Mother was different. My earliest memory is the brush against me of her long hessian apron, the mark of her Mastery, and the yeasty smell of hops and barley fermenting. Those, and a low, calm voice. She didn’t have much to do with the boring business of child-raising. Being in a two-Mastery household meant that we had servants to do much of the work, and the job of changing my dirty small-clothes and drying my baby tears fell to a series of nannies and nursemaids. But I only need to think of Mother and I hear again that low voice, murmuring.

She never raised that voice against my father, never indulged in anger or recrimination. Her long battle with him was like that of the land against the sea, endlessly resisting its ceaseless argument. She was quietly proud of her Mastery and would never give it up, even though Father argued that having a second working parent lowered the status of our household. People were saying he couldn’t afford to keep his wife. That she had to work. He understood that she was a Brewster, but she’d already proved herself. There was no need for her to work any longer. And so on, and so forth. It was his eternal litany.

On high days and holidays she would dress in silks and embroidered kirtle, to attend Teaching sessions or meetings of the Council, demure at my father’s side. I disliked the necessity of sitting still, and the starched collars and itchy stockings I had to wear, but I was proud of my tall, elegant father and his handsome wife. Still, I couldn’t imagine her becoming the kind of woman who sat out her days in the front parlour, weaving a fine thread or embroidering bedclothes. She’d be the first to say that, Mastery aside, she had no skills in the household arts.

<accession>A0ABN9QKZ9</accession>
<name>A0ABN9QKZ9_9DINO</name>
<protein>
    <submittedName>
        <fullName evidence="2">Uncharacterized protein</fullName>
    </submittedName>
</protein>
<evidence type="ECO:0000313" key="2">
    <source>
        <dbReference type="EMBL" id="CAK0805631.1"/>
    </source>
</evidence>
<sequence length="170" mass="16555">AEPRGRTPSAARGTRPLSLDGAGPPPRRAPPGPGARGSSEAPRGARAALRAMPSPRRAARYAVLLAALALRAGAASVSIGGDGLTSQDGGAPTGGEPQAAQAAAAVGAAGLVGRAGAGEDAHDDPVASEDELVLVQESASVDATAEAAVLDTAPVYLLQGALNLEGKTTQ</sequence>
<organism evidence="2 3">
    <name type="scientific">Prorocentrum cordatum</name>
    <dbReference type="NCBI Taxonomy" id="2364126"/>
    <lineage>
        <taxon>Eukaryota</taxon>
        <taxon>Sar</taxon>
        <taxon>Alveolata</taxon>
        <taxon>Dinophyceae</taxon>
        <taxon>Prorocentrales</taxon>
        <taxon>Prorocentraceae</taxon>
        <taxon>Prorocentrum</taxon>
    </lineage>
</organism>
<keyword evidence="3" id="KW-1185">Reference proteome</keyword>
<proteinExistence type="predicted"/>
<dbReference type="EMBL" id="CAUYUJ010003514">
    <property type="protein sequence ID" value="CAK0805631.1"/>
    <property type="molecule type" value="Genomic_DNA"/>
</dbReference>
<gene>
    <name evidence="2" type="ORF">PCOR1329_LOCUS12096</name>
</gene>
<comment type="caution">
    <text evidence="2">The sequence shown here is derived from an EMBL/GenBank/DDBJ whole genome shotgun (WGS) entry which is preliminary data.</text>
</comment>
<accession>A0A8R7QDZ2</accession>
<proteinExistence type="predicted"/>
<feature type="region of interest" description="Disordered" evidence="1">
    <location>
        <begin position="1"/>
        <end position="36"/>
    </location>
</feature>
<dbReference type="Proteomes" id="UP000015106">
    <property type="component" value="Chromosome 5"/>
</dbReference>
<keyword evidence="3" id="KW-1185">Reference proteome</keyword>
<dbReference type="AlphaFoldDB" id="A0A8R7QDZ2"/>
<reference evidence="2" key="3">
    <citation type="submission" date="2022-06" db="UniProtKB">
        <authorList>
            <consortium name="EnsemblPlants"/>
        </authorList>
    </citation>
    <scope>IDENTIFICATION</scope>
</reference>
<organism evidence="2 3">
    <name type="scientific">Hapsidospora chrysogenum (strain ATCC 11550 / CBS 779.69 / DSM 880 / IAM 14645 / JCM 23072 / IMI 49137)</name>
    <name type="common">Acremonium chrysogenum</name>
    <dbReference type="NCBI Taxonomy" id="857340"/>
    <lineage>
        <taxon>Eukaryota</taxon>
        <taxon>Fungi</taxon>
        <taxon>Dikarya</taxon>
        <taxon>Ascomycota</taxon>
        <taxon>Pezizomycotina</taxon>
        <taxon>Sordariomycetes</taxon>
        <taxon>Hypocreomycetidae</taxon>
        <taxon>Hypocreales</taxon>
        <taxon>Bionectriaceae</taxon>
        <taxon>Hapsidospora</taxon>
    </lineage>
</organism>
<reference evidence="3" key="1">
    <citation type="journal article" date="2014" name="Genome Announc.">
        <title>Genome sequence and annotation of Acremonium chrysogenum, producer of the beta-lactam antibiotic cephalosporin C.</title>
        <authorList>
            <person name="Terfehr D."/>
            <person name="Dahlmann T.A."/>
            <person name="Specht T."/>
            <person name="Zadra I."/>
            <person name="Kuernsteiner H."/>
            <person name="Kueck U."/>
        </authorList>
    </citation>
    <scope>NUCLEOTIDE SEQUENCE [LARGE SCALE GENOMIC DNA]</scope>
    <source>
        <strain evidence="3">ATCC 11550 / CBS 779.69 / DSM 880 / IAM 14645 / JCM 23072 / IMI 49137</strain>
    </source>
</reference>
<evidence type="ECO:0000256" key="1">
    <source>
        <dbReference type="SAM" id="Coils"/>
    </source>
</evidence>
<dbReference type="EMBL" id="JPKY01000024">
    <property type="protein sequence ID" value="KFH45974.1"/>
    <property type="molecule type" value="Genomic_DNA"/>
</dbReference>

Some looked askance at us, walking through the marketplace. I was quite young when I first became aware that it was unusual for a woman of my mother’s status to continue to work after marriage. Although in theory men and women are all workers, all serve apprenticeship, all attempt Mastery, in practice the girl children of wealthy households are not expected to excel. A man is judged by his peers, and perhaps more pointedly by his wife’s peers, by how well he can support his family on his own earnings. The idleness of wealthy women is a mark of status.

Mother had no time for that. She was proud of her Mastery, and frequently stated that the fame of our town’s beer was due to her skill. You need never be ashamed of my work, she would say, laying her hand on his cheek and smiling up at him. We take status from each other.

That wasn’t her only sign of rebellion. The memories I cherish more than any others are the stories she told me – strange products of her imagination, nothing like the reality of our lives. Sometimes she said they were dreams, and sometimes memories – memories of things that have never been nor could ever be. When I pressed her she would laugh and hug me. When the mind is not used, she would say, it feeds itself on stories. When you’re older, you’ll see what I mean. But don’t go sharing them. Imagination is all very well between these four walls, but you’re not to take our stories to the world. They aren’t for sharing. That piece of advice I failed to take to heart. I lived to regret it.